A Butterfly Sanctuary with Native Plants
by Sandra Huwe
Fall Planting is just ahead, a great time of the year for additions to your native plant garden that welcome and support butterflies.
They need your help. After last winter, with the severe lack of rain, the numbers of butterflies have dropped dramatically. Fewer butterfly eggs have hatched and the larva (or caterpillars) that did emerge found less food of inferior quality. A lot of wildflowers never made it to bloom, which robbed adult butterflies of delicious nectar. The females, in turn, laid fewer eggs. The yearly count in June showed how shocking it was. For instance, last year’s count at Rancho Mission Viejo Land Conservancy found more than 500 Common (California) Ringlets. This year, fewer than 100 were counted. The Ringlet is a grassland butterfly that lays its eggs on native bunch grasses. The caterpillars that hatch enjoy dining on the delectable blades of grass. When the grassland dries up too early due to lack of winter moisture, there is not enough food for the caterpillars.
This is all part of a natural cycle, and the butterflies will recover with winters of rain. Won’t they? Or will we reach a critical mass with the loss of habitat? Let’s consider how a native plant garden can help.
As described earlier, butterflies use plants in two ways. A female adult butterfly usually lays her eggs on select plants, known as food or larval host plants. These are the plants that the caterpillars consume. Adult butterflies need plants that provide nectar. Some plants,like some of the buckwheats, are both larval host and nectar plants. Our native plant sale this fall is a great place to obtain plants that are used by butterflies.
The layout of a butterfly garden is important too. Larval host trees and shrubs, along the perimeter of the garden, will entice various butterflies to take a chance and dance in the sunlight. Trees such as oaks, aspen, willow, and sycamore not only provide welcomed relief from the blazing sun and harsh drying winds, but also an opportunity for females to propagate the next generation. Some shrubs can become as big as a small tree offering a place for under story plants to nestle. These edges between trees, shrubs, and under story plants provide a smorgasbord of vegetation, not only working as larval food plants, but also offering a variety of habitat types. Trees give the garden vertical layering, producing shady micro-climates. Shrubs can diversify the garden horizontally and protect the smaller shade-loving plants. Depending on their orientation shrubs can produce different sun exposures.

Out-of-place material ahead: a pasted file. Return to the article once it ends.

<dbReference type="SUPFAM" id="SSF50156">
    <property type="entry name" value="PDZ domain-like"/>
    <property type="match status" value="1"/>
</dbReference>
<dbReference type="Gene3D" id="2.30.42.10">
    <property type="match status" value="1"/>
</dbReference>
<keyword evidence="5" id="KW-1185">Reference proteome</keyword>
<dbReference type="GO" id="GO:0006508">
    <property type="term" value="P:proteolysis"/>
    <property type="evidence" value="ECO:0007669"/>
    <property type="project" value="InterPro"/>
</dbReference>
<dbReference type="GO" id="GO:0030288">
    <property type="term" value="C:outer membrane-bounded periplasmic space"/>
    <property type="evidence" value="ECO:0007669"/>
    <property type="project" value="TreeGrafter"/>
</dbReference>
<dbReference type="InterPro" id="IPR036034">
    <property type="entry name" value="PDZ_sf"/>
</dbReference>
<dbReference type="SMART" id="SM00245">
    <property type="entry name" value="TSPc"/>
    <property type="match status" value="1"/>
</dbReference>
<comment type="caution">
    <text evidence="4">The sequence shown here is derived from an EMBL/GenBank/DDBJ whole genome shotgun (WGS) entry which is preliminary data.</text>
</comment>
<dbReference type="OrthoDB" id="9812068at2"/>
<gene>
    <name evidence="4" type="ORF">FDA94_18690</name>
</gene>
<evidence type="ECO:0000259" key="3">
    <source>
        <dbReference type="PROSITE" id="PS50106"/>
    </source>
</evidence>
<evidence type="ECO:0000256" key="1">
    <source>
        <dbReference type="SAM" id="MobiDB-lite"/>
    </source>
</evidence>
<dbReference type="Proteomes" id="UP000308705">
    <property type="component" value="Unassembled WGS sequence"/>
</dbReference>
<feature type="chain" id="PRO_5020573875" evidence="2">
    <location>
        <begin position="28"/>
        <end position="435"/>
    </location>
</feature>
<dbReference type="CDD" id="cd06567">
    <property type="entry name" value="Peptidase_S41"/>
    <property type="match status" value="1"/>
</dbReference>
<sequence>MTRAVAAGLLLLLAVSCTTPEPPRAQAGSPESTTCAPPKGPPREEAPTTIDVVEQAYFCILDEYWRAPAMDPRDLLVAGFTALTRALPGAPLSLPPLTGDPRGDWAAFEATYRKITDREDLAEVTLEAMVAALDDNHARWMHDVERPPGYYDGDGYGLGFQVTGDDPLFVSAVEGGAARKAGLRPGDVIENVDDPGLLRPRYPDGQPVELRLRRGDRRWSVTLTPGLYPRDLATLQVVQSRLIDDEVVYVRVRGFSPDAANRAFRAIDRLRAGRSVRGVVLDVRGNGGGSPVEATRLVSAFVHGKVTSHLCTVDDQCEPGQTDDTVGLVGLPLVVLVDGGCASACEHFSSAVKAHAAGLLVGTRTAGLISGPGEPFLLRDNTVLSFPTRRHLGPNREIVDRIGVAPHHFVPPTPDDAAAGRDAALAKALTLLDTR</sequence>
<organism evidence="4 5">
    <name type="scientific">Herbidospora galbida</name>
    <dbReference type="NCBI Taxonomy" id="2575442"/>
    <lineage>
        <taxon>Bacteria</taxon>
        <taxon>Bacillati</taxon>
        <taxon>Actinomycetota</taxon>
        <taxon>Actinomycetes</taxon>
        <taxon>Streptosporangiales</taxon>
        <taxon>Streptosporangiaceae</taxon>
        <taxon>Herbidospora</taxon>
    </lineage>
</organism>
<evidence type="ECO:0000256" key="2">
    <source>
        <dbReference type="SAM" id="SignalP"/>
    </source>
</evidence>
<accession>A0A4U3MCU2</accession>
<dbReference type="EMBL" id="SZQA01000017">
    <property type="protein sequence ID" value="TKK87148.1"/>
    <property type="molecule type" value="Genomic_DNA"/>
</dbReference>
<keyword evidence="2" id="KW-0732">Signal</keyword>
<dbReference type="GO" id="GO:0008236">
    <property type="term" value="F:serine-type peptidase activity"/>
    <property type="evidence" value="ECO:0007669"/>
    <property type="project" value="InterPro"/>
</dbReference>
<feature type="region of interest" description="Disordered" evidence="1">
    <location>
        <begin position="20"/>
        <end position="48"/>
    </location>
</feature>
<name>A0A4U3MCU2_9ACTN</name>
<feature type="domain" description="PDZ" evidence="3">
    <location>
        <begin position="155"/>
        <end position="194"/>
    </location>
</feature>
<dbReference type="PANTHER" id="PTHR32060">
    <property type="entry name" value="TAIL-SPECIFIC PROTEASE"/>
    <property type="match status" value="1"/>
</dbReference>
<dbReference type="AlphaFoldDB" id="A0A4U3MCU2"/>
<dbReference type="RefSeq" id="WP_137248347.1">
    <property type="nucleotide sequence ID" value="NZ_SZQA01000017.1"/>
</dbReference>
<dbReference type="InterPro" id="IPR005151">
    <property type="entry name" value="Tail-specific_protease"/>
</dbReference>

Vines like the native honeysuckle (Lonicera spp) and the spectacular San Miguel Coral Vine can also do double duty. While the “wandering ways” of vines offer cover for wildlife, the Variable Checkerspot caterpillars also find the honeysuckle delectable. The Coral Vine would tempt the Common Hairstreak to while away part of the day nectaring and laying eggs in the protection of this beautiful vine. Many times I have watched a butterfly maneuver in and around the vines, searching for a shady spot to lay her eggs, sometimes almost disappearing from view among the foliage, only to reappear again when the job is done. Many butterflies will select the more sheltered and shady parts of the plant on which to lay their eggs. This care protects the eggs from desiccation.
Many species of butterflies can be found in riparian communities gliding about the treetops and coursing along the waterways. They stop to sip water and other nutrients from the moist mud and sand. The boulders and rocks in and along the stream, when warmed by the sun, turn butterflies into sun worshippers. This same environment can be reproduced in your garden.
When the planting is done, and the stage is set, place your garden bench in a cool shaded area, so you can relax and enjoy the show.